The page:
Boston Bruins head coach Claude Julien laid down the gauntlet after his team’s meeting Monday, the morning after its lackluster effort in its Game 2 loss to Carolina.
“I think our fourth line, it was all about work ethic (Sunday) night. And they worked hard. They forechecked, they finished their checks, they created some opportunities. And had we had the rest of the guys with that same sort of focus, we would’ve had, probably, better results.”
When asked about Shawn Thornton and Stephane Yelle, the two mainstays of the fourth line, in particular, Julien continued:
“You switch a guy here or there, and overall, that’s their role, they know that. You hope that your other lines can inspire themselves by them when they’re out there coming back after a good shift, you’d like to have a follow-up.”
There’s no telling how the Bruins’ other three trios will respond in tomorrow night’s pivotal Game 3 of the Eastern Conference semifinal series with the Hurricanes in Raleigh or beyond. But there’s never any question about the effort the Bruins will get from Yelle, Thornton and the winger of the day (most recently P.J. Axelsson).
“That’s our role; that’s our job,” Yelle said today after the club’s pre-departure practice in Wilmington, Mass. “To show up every night and create some energy if we can. And hopefully we’ll chip in with some more goals down the road.”
Said Thornton: “As far as the hard work part goes, if we’re not working hard, we’re not in the lineup. We’re going to give an effort every night.”
In the Bruins’ lineup, most of the centers and right wingers have been paired for the entire season. That’s allowed chemistry to build between the duos, and Thornton and Yelle — while not as gifted offensively — have benefitted from that.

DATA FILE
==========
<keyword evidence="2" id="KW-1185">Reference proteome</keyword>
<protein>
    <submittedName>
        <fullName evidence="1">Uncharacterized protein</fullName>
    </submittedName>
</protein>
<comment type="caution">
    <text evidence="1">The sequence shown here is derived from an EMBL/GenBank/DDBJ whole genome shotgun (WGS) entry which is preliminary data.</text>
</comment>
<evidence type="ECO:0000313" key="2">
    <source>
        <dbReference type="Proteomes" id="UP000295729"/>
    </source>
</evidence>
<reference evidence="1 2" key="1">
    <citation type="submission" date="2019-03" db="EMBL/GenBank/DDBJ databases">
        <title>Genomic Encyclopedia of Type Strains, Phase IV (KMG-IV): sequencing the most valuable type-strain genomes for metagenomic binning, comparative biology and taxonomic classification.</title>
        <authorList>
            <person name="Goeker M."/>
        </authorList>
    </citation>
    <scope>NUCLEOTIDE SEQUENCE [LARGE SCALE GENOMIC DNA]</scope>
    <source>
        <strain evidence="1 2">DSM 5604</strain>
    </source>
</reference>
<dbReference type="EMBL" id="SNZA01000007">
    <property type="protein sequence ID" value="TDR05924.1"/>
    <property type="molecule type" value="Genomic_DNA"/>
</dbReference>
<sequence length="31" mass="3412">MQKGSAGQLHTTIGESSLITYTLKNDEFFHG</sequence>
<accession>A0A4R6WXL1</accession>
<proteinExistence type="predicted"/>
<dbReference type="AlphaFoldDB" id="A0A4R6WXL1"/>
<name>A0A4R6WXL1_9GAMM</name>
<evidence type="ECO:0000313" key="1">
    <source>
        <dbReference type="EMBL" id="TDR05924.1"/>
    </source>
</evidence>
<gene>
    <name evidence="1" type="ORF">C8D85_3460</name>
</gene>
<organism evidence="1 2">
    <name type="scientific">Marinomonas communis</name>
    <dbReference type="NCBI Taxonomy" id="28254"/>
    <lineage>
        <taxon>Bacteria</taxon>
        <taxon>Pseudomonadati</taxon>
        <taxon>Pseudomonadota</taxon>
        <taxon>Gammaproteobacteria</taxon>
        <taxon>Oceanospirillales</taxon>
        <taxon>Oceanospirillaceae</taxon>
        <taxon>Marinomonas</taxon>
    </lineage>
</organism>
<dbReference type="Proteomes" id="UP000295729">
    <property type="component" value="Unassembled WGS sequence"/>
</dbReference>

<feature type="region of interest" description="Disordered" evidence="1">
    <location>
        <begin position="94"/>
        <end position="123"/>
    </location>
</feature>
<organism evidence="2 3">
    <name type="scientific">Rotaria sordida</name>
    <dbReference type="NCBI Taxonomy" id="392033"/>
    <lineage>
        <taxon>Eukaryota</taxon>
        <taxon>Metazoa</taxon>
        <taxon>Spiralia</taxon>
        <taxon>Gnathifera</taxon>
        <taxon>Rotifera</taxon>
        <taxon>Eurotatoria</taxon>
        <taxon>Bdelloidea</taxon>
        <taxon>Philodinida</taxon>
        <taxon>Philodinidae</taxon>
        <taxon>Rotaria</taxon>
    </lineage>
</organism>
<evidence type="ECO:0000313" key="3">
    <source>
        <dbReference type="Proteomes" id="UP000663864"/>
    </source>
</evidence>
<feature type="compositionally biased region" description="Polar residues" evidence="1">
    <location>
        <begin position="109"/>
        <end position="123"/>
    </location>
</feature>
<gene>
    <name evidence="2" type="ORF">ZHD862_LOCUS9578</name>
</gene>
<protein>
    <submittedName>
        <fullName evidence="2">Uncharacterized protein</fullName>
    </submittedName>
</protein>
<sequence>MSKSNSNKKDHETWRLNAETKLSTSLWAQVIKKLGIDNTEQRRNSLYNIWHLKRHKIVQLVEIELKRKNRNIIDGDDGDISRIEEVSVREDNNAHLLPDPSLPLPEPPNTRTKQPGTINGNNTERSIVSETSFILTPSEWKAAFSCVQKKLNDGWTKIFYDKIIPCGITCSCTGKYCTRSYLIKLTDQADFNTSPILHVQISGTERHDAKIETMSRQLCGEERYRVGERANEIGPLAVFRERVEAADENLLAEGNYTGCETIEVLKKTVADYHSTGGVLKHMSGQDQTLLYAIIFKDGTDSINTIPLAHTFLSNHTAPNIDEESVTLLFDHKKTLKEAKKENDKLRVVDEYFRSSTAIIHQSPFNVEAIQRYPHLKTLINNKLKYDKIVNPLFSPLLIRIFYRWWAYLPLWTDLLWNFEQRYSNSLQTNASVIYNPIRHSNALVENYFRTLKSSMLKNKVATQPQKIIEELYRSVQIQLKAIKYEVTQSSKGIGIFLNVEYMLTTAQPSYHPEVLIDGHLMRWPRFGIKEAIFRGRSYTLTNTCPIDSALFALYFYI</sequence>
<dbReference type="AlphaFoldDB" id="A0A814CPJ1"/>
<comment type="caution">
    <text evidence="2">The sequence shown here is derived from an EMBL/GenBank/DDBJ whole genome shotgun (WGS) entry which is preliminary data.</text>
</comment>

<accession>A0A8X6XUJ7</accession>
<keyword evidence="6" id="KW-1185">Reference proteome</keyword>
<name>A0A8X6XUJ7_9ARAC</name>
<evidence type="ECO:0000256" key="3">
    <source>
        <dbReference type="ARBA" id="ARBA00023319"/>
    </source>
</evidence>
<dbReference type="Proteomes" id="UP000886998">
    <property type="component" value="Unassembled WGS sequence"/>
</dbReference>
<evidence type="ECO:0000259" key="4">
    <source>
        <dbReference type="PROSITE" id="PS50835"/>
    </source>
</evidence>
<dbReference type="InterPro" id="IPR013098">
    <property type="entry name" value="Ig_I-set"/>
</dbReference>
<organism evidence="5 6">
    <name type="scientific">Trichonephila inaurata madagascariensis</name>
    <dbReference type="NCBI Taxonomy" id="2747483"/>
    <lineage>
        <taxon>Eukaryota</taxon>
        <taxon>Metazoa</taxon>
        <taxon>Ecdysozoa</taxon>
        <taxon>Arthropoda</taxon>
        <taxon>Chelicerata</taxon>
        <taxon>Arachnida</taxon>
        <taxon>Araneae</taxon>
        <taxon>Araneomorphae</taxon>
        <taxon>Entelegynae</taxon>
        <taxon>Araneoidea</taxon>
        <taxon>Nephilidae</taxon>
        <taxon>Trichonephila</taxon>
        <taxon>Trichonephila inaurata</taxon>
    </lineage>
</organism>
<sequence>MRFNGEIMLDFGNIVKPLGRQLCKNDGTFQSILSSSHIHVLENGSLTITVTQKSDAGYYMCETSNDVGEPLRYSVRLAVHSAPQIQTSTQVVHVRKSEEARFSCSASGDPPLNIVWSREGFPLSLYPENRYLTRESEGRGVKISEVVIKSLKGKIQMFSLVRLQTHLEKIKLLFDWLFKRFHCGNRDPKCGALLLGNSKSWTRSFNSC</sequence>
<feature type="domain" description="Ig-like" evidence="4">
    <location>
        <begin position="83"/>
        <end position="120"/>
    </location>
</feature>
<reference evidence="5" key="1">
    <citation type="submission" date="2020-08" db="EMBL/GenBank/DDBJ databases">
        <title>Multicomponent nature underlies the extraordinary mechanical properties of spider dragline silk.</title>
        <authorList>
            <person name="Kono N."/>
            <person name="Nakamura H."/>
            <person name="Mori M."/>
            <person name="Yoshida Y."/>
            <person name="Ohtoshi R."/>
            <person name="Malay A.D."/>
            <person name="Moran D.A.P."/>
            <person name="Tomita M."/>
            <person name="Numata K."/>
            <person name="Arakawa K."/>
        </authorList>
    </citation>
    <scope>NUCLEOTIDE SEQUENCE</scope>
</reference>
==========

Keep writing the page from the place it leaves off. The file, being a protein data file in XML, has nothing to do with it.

“He’s always in the right position. I know that sometimes, even without seeing him, I can throw the puck to where he’s supposed to be and he’s there,” Thornton said. “When you play with someone for whatever it was, 70 games, you start to feel each other out, you know where each other’s going to be, and that helps.”
Although they didn’t now one another before this season, Thornton and Yelle were actually in camp with Colorado a lot of years ago. Thornton, an Oshawa native, also remembered Yelle from the center’s days with the Generals of the OHL.
“I thought he was like 40. I’m surprised he’s only a few years older than me because I thought I was 10 (back then),” joked Thornton, who is 31 to Yelle’s 34.
While Julien was pleased with the fourth line’s effort (Yelle says it’s OK to call them the fourth line), Yelle and Thornton weren’t satisified just putting the heat on the opponent. They want some goal-scoring glory to go with the energy.
“As far as getting chances and stuff, we have to start burying some of them too. We can’t be relying on the same guys every night,” said Thornton, who chipped in with a career-high six goals in the regular season. “We did get some chances last game and that’s up to us to get those chances and put them in the back of the net because just working hard and cycling and cycling, it’s all fine and dandy. But if you’re not putting the puck in the back of the net, you’re not accomplishing as much as probably you could be and we’re not taking as much pressure off the big guys as we could be.”
That’s the attitude you’d expect from guys like Thornton and Yelle. They’re never satisified. And if you think back, you probably can’t find a game all season that featured anything less than a 100-percent effort from both players.
“We are, as players, where we’re at because of our work ethic. You can’t take any nights off. Sometimes it doesn’t go as you plan on, but I think if you work hard every night things should go your way,” Yelle said.
They’re teammates appreciate their approach.
“They come to battle every night. They’re warriors,” said winger Michael Ryder. “When you have guys like that jumping out there on the ice and going to bat for you, they’re competing, it gives guys on the bench and the whole team a little jump.”
In an effort to bounce back from their first postseason loss, the Bruins must take their cue from Yelle and Thornton — no more nights off.